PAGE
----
That air of mystery seems to come naturally to Rooney Mara, according to the writer. "There's something about her that makes you curious. From the first time we met with her, I wanted to know more. The way she plays Emily always has you leaning forward and listening. That can be as powerful as liking someone. You want to know what's going on inside of them. Inscrutability can be very sexy and very dangerous."

When Martin was sent to prison for insider trading, the rug was pulled out from under Emily, according to the actress. "They lived in a gorgeous house on the water with a boat. It was a lavish lifestyle. He swept her off her feet and took care of her. Now she is in small one-bedroom apartment, which is a huge step down from the way she lived. She has to go to work every day. She's paying her own bills. She's had to take care of herself."

Having her husband back upends everything all over again. Emily makes a half-hearted suicide attempt and ends up under the care of a sympathetic psychiatrist. "She struggles with anxiety and depression," says Rooney Mara. "I think it's too much change for her."

The actress, who is rapidly finding her footing in Hollywood, found the experience of working with Steven Soderbergh to be a bracing change. "It was a very different experience," says Rooney Mara. "It was such a small crew, with very little set-up time, very few takes. The days are much shorter than what I am used to. Steven Soderbergh controls every aspect of his movies. He has a complete vision for the film in his mind when he comes to the set."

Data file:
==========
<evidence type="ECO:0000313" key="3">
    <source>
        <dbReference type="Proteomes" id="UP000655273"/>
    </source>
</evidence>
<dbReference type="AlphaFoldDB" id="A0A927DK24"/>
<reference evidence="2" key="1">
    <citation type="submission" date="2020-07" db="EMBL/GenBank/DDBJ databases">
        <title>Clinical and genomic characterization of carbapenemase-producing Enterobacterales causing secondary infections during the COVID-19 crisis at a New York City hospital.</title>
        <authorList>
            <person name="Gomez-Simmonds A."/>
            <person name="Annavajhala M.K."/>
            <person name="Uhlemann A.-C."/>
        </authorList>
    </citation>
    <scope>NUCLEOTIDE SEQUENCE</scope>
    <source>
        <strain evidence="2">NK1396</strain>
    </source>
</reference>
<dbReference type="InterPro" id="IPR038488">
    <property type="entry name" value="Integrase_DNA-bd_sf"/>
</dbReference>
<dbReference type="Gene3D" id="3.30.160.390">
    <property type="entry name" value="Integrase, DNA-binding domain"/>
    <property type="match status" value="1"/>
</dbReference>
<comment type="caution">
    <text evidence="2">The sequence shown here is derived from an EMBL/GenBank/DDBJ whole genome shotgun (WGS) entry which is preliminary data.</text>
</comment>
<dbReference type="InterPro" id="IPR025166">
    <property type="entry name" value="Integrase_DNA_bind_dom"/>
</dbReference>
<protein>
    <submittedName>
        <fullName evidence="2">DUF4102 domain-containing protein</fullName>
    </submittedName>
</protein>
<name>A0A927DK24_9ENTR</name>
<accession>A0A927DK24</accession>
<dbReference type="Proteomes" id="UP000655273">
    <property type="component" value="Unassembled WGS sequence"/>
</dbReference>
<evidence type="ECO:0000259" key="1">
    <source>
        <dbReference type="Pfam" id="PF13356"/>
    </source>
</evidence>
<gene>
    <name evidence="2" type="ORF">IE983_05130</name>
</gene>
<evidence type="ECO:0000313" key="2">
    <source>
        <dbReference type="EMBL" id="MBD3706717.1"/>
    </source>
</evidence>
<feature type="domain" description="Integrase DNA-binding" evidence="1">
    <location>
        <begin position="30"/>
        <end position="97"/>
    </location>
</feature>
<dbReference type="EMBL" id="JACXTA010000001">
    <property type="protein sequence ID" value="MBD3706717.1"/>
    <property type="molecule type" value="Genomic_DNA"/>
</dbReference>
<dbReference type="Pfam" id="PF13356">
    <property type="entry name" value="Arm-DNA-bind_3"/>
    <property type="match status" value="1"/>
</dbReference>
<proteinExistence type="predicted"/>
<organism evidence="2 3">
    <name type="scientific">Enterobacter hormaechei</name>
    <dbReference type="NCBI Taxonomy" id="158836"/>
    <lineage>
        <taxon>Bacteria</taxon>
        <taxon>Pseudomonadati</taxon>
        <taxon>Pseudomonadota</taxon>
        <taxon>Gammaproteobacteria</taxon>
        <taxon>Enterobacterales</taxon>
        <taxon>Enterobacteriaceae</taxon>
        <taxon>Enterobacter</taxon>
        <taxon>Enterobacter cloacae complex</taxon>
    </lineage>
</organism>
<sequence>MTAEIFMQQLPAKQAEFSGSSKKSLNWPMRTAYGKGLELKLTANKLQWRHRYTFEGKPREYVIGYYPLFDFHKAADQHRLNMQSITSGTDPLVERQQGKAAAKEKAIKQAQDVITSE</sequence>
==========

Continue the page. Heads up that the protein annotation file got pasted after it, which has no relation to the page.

Rooney Mara and Steven Soderbergh mapped out her character's difficult and sometimes contradictory arc with great deliberation. "I think Rooney Mara was excited about playing two sides of a coin," says the director. She has enough of a sense of humour to appreciate the darkly comedic aspects of what she was being asked to do. "It's a tricky balance to maintain and make it work as a whole, especially since, as is always the case, we were shooting out of sequence. Rooney Mara did a great job of tracking where her character needed to be at every given point."

In the emergency room, after she deliberately drives her car into a wall, Emily is assigned to Dr. Jonathan Banks, played by Jude Law. An up-and-coming doctor in a successful practice, Scott Banks suspects Emily's accident is a cry for help, but he agrees to release her from the hospital if she accepts medication and counselling after the accident.

"Jude Law is really attractive and charming and, well, he's Jude Law," says Scott Burns. "He looks like a movie star, but he's very convincing as a scientist who is a little awkward personally. As time goes on, Scott Banks becomes completely unhinged by this patient. His whole life is going off a cliff and there's nothing he can do. He goes to a very dark place and he is punished for it."